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Commissioner echoes civil society call for emergency cash boost to families


As over 100 organisations and academics call on the Scottish Government to deliver emergency financial support to families, Commissioner Bruce Adamson has said Scotland is failing to meet the most basic human rights of its children.

Since lockdown began, the Commissioner has called for direct payments for families so they can provide their children with the things they need to grow up safe and healthy.

His comments come as a letter with over 100 signatories – including many from across civil society – expressed grave concern around the impact of the coronavirus crisis on family incomes and the wellbeing of children.

A:

Often people want to get into groups to change things about how society works. These groups might be charities, non-governmental organisations, pressure groups or social movements. Collectively, these groups make up civil society.

Civil society doesn’t include:

  • organisations that are run for profit, such as private companies,
  • political parties and organisations run by the government,
  • independent institutions who monitor human rights— such as the Children and Young People’s Commissioner Scotland.

What does the letter highlight?

Even before the coronavirus pandemic, poverty was the biggest human rights issue facing Scotland’s children.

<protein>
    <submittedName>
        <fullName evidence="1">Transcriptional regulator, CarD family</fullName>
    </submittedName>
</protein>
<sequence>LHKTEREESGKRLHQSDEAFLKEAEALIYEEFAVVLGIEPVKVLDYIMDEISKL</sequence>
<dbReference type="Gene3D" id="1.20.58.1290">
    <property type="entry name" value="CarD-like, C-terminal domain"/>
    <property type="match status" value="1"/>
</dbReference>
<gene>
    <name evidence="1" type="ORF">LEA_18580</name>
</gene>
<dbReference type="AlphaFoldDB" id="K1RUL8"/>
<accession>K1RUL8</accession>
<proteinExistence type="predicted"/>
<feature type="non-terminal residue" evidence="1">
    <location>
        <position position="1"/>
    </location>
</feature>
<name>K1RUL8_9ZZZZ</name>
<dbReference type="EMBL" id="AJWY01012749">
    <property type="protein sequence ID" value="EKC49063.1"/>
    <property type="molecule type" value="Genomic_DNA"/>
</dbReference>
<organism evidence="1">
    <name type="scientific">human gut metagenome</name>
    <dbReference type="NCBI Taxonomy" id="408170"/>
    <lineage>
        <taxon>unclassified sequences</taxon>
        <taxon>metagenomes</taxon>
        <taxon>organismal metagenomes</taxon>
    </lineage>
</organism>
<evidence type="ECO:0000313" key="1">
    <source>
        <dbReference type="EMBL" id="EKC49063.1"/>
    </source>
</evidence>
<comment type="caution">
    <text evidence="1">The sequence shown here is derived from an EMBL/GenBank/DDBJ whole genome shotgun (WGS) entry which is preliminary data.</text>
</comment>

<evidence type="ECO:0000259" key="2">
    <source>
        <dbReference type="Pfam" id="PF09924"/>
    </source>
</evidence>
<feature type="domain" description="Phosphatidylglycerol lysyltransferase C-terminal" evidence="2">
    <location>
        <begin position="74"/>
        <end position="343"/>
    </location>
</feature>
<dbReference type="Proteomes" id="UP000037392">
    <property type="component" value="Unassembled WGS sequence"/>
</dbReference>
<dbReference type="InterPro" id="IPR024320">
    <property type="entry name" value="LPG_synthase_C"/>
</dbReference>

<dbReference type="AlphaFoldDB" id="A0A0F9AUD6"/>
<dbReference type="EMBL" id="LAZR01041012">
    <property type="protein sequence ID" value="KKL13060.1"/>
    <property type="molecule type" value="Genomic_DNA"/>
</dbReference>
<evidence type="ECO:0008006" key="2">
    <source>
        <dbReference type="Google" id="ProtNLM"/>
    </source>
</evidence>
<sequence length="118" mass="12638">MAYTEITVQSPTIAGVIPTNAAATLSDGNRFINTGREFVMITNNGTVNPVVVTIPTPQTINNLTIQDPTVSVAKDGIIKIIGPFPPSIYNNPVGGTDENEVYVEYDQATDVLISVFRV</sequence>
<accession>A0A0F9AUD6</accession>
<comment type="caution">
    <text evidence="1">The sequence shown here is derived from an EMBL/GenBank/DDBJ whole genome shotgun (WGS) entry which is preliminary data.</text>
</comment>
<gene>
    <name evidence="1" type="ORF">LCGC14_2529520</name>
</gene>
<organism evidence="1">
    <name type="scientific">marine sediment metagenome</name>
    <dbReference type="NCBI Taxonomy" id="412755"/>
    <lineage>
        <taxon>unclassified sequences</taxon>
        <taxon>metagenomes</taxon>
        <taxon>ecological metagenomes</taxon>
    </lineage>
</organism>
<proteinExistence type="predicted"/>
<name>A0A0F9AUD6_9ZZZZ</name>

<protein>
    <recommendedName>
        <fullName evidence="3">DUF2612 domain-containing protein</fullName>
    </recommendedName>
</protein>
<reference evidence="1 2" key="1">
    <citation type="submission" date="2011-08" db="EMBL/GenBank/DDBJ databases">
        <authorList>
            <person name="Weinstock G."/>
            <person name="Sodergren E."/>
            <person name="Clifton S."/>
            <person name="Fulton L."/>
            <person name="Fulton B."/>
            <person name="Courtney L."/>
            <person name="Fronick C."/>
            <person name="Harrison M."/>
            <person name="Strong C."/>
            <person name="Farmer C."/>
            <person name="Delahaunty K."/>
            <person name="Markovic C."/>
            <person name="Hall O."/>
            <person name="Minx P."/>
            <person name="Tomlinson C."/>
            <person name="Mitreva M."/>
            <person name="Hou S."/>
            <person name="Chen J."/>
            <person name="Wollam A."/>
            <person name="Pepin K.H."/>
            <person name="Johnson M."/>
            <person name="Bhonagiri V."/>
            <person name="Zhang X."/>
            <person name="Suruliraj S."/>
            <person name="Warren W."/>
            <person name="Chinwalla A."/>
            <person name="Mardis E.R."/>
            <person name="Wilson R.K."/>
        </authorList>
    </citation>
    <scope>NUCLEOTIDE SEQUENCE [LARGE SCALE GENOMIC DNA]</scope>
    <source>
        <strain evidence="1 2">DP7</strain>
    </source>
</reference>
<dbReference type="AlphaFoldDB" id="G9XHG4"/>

The letter to the First Minister highlights that the impact of COVID-19 has put families under even more financial strain, risking long term consequences for Scotland’s children.

It says that despite the support that already exists – and the work the Scottish Government has done already ­­– progress on tackling child poverty is at risk. The crisis can’t be allowed to undermine the 2030 poverty targets set by the Child Poverty (Scotland) Act.

What has the Commissioner said around child poverty and the coronavirus crisis?

The most dignified way to support families is to give them a direct payment of £20 a week― so the Scottish Government should urgently introduce a national direct payment scheme. That will help make sure that families can feed their children.

Learn more about how the Scottish Government must protect children’s rights during the coronavirus crisis.

What has the Commissioner said?

Commissioner Bruce Adamson fully supports calls for financial support to be given to all families living on low incomes to help them through the coronavirus crisis.

He said:

“Poverty was the biggest human rights issue facing children in Scotland before the COVID-19 pandemic and this crisis is having a disproportionate effect on those already most at risk.

“It is clear that the Scottish Government must do more to support families living on low incomes, particularly through the provision of direct payments which will help with providing the basic necessities like food and warmth.

“The United Nations Committee on the Rights of the Child has warned of the grave physical, emotional and psychological effect of the COVID-19 pandemic on children and called on governments to activate immediate measures to ensure that children’s basic human rights can be met.

“It is a shameful that in a country as wealthy as Scotland we are failing to meet children’s most basic human rights and we cannot allow this to continue.”


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